$\renewcommand{\Re}{\operatorname{Re}}$ $\renewcommand{\Im}{\operatorname{Im}}$ $\newcommand{\bR}{\mathbb{R}}$ $\newcommand{\bC}{\mathbb{C}}$ $\newcommand{\bZ}{\mathbb{Z}}$ $\newcommand{\const}{\operatorname{const}}$ $\newcommand{\sgn}{\mathrm{sgn}}$

Consider SchrÃ¶dinger operator \begin{equation} H=h^2D^2 +V(x) \label{eq-6.3.1} \end{equation} and an energy level $E$ such that \begin{align} &V(x_E^-)=V(x_E^+)=E, && V(x)< E \iff \ x_E^-< x < x_E^+, \label{eq-6.3.2}\\[3pt] &V'(x_E^-)< 0, \quad V'(x_E^+) > 0. \label{eq-6.3.3} \end{align}

We are interested in the *energy levels* (i.e. eigenvalues) of $H$ close to $E$. To do this we employ the *stationary theory*. Consider Lagrangian manifold
$\Lambda_E=\{(x,p): p^2+V(x)=E\}$ and construct function $S$ on it which everywhere except the end points $(x_E^\pm)$ can be locally expressed as function of $x$ satisfying $S_x^2 + V(x)=E$.

However globally $S(x)$ is not defined uniquely: as point $(x,p)$ circles once counterclockwise $\Lambda$ its increment is $\Delta S= \int_{\Lambda_E} p\,dx$. On the other hand,

**Exercise 1.**
Prove that Maslov index of this path is $2\mod 4$.

Therefore argument of amplitude $u_h(x)$ is increased by $h^{-1}\int_{\Lambda_E} p\,dx +\pi$ where $\pi$ comes from the increment of amplitude $A(x)$.

Since $u_h(x)$ must be a function of $x$ we conclude that this increment is $\equiv 0\mod 2\pi\bZ$: \begin{equation} F(E):= -\frac{1}{2\pi h} \int_{\Lambda_E} p\,dx = n +\frac{1}{2}\qquad n\in \mathbb{Z}. \label{eq-6.3.4} \end{equation}

This is *Bohr-Sommerfeld formula*. One can prove rigorously

**Theorem 1.**

- In the framework of (\ref{eq-6.3.2})--(\ref{eq-6.3.3}) eigenvalues of $H$ close to $E$ are $E_n + O(h^2)$ where $E_n$ are obtained from equation (\ref{eq-6.3.4}).
- Furthermore, spacing between eigenvalues i.e. $E_{n+1}-E_n$ is $2\pi h F'(E) +O(h^2)$ where $F'(E)=\partial_E F(E)$.
- Eigenfunctions are $e^{ih^{-1}S(x)}A_0(x)$ nodulo $O(h)$ uniformly on $[x_E^-+\varepsilon, x_E^+-\varepsilon]$ for any $\varepsilon >0$.
- On the other hand near $x_E^-\pm$ in $p$-representations eigenfunctions are $e^{-ih^{-1}\tilde{S}(x)}\tilde{A}_0(x)$ nodulo $O(h)$.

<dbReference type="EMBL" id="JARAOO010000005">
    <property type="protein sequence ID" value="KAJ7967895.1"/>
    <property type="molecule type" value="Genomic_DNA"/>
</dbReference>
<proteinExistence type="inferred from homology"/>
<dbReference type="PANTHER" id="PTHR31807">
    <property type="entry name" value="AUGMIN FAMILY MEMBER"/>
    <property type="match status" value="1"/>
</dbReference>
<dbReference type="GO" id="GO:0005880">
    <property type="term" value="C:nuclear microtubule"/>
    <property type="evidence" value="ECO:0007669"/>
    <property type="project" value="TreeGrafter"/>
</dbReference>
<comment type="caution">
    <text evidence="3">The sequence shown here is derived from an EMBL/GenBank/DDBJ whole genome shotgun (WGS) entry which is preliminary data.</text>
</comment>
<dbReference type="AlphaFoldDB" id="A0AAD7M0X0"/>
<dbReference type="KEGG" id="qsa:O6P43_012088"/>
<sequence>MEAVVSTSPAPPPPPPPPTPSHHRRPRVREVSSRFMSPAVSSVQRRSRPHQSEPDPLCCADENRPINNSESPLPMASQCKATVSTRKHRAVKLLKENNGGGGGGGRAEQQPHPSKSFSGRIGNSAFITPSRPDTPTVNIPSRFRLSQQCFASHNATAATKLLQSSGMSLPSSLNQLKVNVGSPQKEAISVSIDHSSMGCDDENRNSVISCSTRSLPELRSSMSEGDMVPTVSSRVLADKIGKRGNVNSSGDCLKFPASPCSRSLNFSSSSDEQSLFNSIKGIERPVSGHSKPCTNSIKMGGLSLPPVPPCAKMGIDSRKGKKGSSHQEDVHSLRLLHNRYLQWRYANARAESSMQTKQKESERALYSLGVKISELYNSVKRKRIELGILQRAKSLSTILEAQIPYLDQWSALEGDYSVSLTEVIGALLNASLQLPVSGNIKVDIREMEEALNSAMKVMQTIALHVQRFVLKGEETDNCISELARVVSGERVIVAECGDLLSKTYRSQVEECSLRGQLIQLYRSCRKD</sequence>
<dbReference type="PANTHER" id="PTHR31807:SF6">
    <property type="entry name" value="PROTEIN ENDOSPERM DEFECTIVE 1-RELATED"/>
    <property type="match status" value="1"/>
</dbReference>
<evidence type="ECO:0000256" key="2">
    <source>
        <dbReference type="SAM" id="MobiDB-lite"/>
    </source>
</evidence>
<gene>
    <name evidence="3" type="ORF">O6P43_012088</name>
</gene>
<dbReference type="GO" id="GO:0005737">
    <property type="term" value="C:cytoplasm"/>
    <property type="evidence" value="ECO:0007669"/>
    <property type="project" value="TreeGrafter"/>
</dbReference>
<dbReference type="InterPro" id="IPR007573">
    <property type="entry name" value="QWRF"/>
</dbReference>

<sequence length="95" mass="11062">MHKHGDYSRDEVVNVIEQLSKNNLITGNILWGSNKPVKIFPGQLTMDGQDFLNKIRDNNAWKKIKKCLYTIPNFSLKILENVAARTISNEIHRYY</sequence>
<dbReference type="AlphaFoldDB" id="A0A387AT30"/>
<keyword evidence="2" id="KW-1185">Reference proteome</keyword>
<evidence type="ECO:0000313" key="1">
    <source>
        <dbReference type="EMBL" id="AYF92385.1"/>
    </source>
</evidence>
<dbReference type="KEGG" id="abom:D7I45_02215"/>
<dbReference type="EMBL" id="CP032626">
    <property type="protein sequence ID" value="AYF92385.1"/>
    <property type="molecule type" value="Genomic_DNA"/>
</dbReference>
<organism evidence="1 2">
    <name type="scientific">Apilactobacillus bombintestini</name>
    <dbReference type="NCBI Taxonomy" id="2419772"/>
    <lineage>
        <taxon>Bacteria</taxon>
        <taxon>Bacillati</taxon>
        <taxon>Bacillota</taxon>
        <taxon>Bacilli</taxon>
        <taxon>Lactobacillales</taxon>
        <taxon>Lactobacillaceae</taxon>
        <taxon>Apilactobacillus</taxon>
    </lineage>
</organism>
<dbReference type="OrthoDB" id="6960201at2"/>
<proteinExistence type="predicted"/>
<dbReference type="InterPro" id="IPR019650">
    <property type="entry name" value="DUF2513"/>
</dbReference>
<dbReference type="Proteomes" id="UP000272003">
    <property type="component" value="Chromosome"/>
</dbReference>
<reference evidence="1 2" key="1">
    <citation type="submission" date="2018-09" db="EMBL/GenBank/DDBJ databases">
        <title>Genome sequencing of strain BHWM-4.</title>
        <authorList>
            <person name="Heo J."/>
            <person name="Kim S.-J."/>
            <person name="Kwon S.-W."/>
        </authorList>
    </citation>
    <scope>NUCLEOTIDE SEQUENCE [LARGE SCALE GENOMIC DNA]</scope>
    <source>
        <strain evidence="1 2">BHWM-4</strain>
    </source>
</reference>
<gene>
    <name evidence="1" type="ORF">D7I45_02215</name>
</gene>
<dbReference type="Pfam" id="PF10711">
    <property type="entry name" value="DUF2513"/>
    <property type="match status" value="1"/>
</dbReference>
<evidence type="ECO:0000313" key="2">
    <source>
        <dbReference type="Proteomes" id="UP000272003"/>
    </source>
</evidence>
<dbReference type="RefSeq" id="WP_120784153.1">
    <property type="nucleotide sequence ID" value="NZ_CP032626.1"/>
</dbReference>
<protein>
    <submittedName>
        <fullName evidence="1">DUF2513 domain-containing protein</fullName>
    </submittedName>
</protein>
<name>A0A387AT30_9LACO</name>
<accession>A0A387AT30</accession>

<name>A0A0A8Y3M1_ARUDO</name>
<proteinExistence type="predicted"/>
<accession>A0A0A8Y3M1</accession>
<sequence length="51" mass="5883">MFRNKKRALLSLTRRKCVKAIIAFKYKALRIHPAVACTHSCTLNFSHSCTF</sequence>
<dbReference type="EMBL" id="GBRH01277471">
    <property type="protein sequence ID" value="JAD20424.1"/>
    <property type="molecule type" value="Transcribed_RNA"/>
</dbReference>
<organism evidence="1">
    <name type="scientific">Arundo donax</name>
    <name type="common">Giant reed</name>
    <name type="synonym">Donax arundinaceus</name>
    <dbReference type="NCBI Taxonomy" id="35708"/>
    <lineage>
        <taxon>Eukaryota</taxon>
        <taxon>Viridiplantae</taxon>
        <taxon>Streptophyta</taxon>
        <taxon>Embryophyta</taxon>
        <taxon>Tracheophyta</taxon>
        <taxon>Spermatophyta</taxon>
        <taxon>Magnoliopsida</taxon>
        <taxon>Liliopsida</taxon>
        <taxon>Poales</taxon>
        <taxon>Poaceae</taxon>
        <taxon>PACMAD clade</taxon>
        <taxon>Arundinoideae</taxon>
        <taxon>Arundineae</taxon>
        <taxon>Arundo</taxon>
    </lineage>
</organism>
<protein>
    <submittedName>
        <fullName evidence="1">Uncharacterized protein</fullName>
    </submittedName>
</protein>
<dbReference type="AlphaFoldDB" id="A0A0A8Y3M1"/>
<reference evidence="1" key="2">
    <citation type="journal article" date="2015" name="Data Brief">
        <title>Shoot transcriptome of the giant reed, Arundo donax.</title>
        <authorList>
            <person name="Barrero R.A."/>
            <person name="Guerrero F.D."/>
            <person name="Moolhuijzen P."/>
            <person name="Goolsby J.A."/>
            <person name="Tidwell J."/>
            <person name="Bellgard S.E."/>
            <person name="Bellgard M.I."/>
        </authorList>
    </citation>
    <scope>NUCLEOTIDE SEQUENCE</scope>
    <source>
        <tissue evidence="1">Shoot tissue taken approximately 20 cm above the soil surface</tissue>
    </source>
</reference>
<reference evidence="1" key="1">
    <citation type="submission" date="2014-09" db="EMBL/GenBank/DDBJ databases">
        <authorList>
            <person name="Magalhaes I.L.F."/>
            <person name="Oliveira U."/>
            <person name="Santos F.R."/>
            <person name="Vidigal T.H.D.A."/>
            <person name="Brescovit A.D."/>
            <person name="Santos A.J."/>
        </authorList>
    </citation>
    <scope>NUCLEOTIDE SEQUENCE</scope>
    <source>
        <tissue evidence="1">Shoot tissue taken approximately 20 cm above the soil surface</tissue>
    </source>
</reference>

**Remark 1.**

- $F(E)=\iint _{\{ H(x,p)< E\}}\,dxdp$ is an area of $\{ H(x,p)< E\}$. In our particular case \begin{equation} F(E)=2\int_{x_E^-}^{x_E^+} \sqrt{E-V(x)}\,dx \label{eq-6.3.5} \end{equation} and \begin{equation} F'(E)=\int_{x_E^-}^{x_E^+} \frac{dx}{\sqrt{E-V(x)}}= T(E) \label{eq-6.3.6} \end{equation} is a period of Hamiltonian trajectory on energy level $E$.
- All this holds for more general $1$-dimensional Hamiltonians. In particular, for $H'=F(H)$ we have similar results albeit with $F(E)=E$.
- If there are several
*potential wells*$\{x_{k,E}< x < x_{k,E}^+\}$, $k= 1,\ldots, K$ then one needs to calculate $E_{k,n}$ near $E$ (with different $n\in \bZ$) and take union (perturbation would be exponentially small). - If $V'(x_E^+)=0$ (or/and $V'(x_E^-)=0$ then eigenvalue are more dense ear $E$.
- This is essentially $1$-dimensional results. In higher dimensions eigenvalues are much more dense and we can talk only about average spacings and not about eigenfunctions but rather
*quasimodes*which in fact are linear combinations of the eigenfunctions (with near the same eigenvalues).

**Example 1.**
As $V(x)=x^2$ (harmonic oscillator) then $F(E)=\pi E$ and $E_n= (2n+1)h$ precisely. Eigenfunctions are $h^{-\frac{1}{4}} e_n (h^{-\frac{1}{2}}($ where $e_n$ are *Hermite functions*.

**Remark 2.**
What we denote by "$h$"' physicists denote by "$\hbar$", and "their"
$h=2\pi \hbar$ is the minimal possible action (according to N. Bohr).